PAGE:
8:30 PM — Assuming you’re still sober enough to move, stumble into Mr. B’s, one of the greatest bottle shops in Denver and perhaps the entire United States. The store maintains an astounding selection of hard-to-find craft brews (it’s worth visiting just for their Italian craft beer selection) and the knowledgeable workers occasionally like to spice things up by mixing extremely rare beers in with more common items. Keep an open eye and grab what you can.
12:00 PM — Founded by three former employees of Great Divide Brewing, Spangalang pays homage to the Five Points neighborhood in which it’s located, once one of the country’s great centers for jazz (“spangalang” refers to a classic cymbal ride pattern often used in jazz). The taproom is a fun, friendly place to be, and the brewery’s eclectic tap list offers a wide variety of flavors and styles.
The taproom at Spangalang.
1:15 PM — Just up the road from the Denver Art Museum, City O’City serves vegetarian food that’ll please even the pickiest meat eater. They’re known for breakfasts (try “the saison” or the huevos rancheros with green chili), but lunch and dinner are just as good. If you’re feeling heavy from all that beer, visit Kindness Yoga upstairs—each class gets you 15 percent off a same-day entree.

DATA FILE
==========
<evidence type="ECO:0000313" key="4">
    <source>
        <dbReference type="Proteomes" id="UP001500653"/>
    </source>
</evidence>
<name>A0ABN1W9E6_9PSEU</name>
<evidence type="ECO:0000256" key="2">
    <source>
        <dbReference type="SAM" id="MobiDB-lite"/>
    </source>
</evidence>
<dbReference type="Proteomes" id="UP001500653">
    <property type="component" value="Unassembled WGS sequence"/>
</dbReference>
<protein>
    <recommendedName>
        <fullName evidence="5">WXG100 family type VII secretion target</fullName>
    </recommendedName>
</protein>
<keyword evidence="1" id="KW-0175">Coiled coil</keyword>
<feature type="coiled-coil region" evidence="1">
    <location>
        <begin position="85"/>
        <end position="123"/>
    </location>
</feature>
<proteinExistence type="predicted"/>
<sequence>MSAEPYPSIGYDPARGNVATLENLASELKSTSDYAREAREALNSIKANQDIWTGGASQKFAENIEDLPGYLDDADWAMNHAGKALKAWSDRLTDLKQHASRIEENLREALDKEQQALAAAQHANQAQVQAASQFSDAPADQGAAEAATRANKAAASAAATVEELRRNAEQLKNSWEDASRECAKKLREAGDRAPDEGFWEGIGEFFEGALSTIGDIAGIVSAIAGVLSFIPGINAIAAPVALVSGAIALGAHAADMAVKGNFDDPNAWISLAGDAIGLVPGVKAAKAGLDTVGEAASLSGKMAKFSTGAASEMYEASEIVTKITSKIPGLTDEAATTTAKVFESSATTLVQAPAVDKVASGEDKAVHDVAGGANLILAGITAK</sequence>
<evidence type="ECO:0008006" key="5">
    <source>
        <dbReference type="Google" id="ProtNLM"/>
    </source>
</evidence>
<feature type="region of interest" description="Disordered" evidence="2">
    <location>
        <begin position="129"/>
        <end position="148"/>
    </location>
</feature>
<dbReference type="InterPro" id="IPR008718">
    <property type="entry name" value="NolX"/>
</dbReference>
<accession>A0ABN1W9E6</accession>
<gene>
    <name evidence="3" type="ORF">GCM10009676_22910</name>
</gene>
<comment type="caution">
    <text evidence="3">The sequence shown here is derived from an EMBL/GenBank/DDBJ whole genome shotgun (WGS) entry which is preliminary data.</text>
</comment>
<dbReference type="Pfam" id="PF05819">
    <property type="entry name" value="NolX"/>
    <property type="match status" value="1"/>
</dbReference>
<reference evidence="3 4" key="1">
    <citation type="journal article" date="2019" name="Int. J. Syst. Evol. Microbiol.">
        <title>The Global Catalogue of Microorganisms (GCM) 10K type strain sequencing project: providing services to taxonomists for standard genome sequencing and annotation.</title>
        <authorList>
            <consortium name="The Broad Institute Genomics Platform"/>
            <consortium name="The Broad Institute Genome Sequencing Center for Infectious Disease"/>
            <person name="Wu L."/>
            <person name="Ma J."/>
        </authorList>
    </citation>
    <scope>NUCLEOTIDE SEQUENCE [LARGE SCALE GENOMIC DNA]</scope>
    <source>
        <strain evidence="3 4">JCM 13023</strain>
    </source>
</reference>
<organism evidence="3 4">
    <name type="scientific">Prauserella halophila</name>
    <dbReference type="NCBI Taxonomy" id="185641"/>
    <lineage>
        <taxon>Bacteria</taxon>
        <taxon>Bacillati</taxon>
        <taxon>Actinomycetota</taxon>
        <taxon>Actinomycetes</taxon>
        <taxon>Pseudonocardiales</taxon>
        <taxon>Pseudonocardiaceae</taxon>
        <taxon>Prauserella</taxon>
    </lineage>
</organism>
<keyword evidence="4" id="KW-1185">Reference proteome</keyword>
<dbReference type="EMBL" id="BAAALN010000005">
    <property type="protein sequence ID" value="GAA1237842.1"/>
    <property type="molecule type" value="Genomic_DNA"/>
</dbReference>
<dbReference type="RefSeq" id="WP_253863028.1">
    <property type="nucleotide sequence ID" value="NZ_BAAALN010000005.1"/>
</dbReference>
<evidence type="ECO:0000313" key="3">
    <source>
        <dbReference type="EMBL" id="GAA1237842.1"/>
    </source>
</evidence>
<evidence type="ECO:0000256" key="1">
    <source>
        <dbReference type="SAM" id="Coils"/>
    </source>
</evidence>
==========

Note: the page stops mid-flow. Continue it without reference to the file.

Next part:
TRVE Brewing Company
2:30 PM — “Burn my fist to the concrete / My fear is my strength / Power, rage unbound because / Been pounded by the streets…” Those are just some of the lyrics you might hear over the speakers at TRVE Brewing on Broadway, Denver’s heavy metal-themed sour brewery. But lest you think heavy metal is all about anger and hate, spend a minute talking to brewery founder Nick Nunns, one of the nicest guys in the business. Not a fan of heavy metal? You might be a convert after you try TRVE.
Black Project Spontaneous & Wild Ales